Though the tall professor hulks over the lectern as if he were attempting to shove down a new foundation for the building, he speaks of the mundane: “The final exam is coming up before you know it.”
Then, Michael L. Kurtz begins to talk about Lee Harvey Oswald’s mysterious trip to Mexico City. He tells of a city that in the early 1960s was a center of espionage for the hemisphere.
In the classroom, heads that had appeared to have had insufficient caffeine for a morning class begin to rise. A coed who has been writing checks stops to listen.
Kurtz talks of Oswald’s visits to the Soviet Embassy. He talks of “an Oswald imposter.” He speaks, too, of Oswald’s “ties with intelligence operations.”
As Kurtz spins a tale of Oswald’s “double life,” a hand jumps up, then another.
Soon Kurtz’s lecture gets derailed. Students are asking questions — intelligent questions. The earlier semblance of a normal undergraduate class gets spirited away by the kind of earnest discussion expected in a graduate seminar.
That may be fitting, since Kurtz, who just published “The JFK Assassination Debates,” is also dean of Southeastern Louisiana University’s Graduate School.
Kurtz has been teaching the John F. Kennedy assassination course for more than 30 years and has never lacked for students, said Christina Chapple, an SLU spokeswoman.
Some things about the students have changed, Kurtz concedes. Unlike his first students, today’s students would only laugh if asked where they were when they heard JFK had been shot. They hadn’t been born when a still-debated number of shots were fired on Nov. 22, 1963.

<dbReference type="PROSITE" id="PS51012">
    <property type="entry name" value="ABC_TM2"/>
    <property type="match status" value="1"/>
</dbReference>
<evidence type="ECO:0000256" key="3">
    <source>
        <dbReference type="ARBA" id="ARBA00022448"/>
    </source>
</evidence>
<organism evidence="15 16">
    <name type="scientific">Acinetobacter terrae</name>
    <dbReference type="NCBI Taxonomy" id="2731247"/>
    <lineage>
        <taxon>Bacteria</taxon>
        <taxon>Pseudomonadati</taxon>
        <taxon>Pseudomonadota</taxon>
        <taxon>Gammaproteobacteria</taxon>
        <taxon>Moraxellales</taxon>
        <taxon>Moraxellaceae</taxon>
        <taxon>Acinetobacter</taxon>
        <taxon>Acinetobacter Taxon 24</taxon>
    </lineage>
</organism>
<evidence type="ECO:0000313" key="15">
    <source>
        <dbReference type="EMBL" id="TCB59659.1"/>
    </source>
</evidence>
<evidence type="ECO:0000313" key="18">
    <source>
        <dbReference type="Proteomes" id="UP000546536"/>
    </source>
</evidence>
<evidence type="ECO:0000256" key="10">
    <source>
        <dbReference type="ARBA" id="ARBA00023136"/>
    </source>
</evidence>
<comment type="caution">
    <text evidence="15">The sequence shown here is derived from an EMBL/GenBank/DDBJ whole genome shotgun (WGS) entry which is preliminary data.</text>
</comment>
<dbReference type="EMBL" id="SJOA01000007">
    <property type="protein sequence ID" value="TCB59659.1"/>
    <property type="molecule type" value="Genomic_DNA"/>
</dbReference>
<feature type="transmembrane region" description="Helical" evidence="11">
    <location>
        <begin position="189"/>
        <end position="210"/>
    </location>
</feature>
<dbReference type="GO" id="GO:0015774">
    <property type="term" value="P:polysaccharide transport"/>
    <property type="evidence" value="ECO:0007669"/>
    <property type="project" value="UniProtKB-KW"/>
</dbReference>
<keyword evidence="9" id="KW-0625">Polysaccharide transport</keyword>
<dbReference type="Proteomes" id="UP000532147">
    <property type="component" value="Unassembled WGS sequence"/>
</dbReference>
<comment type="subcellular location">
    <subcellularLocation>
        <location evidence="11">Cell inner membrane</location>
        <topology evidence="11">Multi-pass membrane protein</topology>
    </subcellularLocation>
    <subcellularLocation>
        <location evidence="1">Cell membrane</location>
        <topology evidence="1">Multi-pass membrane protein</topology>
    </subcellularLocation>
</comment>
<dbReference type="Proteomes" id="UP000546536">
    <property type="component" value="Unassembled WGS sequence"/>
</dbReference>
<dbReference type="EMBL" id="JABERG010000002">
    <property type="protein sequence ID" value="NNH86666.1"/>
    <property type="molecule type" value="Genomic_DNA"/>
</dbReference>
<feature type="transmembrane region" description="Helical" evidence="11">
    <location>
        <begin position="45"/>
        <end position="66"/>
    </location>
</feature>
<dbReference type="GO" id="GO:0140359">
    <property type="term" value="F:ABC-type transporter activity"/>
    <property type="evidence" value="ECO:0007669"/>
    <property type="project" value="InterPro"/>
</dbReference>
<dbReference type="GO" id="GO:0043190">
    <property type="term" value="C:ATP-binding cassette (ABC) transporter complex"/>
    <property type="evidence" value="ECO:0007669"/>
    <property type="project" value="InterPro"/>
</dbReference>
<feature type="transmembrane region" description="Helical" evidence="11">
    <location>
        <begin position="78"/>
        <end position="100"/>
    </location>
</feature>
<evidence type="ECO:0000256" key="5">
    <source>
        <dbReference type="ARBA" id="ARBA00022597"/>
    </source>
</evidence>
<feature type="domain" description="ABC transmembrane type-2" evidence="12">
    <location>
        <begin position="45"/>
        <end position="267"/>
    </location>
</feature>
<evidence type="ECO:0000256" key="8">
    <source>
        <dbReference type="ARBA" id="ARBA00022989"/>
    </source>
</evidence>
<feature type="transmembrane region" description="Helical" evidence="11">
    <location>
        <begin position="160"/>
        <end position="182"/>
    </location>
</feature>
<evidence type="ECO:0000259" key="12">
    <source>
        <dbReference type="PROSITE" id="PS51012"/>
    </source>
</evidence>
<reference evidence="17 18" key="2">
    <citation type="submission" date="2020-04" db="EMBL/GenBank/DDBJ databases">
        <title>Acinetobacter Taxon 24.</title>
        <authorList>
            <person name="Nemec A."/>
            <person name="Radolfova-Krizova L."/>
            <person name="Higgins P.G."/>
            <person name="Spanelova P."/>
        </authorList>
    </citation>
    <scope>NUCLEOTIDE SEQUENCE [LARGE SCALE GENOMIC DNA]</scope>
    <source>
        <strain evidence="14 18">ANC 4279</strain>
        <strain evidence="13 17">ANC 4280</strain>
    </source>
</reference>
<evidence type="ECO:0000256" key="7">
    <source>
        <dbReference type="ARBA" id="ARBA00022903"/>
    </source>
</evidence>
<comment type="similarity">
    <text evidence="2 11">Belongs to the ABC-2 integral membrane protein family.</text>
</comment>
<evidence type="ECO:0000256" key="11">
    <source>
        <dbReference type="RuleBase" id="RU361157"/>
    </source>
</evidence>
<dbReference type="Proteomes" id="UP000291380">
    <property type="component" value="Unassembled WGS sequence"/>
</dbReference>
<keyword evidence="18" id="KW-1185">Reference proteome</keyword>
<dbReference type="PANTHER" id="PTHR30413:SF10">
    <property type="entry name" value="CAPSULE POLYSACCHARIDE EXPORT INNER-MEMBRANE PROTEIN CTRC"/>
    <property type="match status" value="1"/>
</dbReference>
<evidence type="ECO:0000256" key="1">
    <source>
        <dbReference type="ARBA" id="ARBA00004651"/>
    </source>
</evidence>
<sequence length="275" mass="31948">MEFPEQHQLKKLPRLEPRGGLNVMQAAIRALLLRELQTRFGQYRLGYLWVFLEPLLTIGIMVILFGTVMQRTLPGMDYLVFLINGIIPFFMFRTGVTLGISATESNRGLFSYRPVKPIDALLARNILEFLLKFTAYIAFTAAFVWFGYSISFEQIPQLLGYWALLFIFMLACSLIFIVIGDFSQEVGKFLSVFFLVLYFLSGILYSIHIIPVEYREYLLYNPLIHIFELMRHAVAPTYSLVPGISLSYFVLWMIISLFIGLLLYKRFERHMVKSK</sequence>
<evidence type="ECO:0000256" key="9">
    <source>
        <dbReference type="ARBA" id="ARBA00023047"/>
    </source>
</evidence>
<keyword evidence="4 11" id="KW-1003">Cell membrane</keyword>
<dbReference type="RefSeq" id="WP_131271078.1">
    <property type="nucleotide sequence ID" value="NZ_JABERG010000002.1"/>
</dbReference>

Kurtz said he now has to spend time explaining to his students the naiveté with which most people viewed their government at the time of Kennedy’s assassination.
What hasn’t changed, Kurtz said in an interview, is students’ fascination with the multitude of mysteries surrounding that day in Dallas and subsequent days of “cover-up” and “abuse of power” by those wanting to conceal the truth.
Kurtz rips into failures and “deliberate distortion” by the Warren Commission in its subsequent investigation of the assassination.
He talks of the seeds of change that the Kennedy assassination and its investigation sowed in the minds of Americans, who, at the time, generally had an unwavering trust in their government. In coming years, those seeds would be watered and fertilized by the Vietnam War, Watergate and other events, the historian says.
As he navigates the numerous conspiracy theories and the idea of a single gunman acting on his own, Kurtz sometimes articulates his personal beliefs, but usually points them out as such.
Most of his students come away with a theory about the JFK assassination, but those theories usually are more tempered and realistic than the ones they brought with them to class, Kurtz said.
But, as he warns his students in the first session of the course, when they put down their pencils at the end of the semester they still won’t know with certainty what happened in Dealey Plaza 43 years ago today.
I will definitely be checking out Professor Kurtz's new book, The JFK Assassination Debates.
I read a very interesting book a few years ago on the subject, titled Passport to Assassination. I highly recommend it.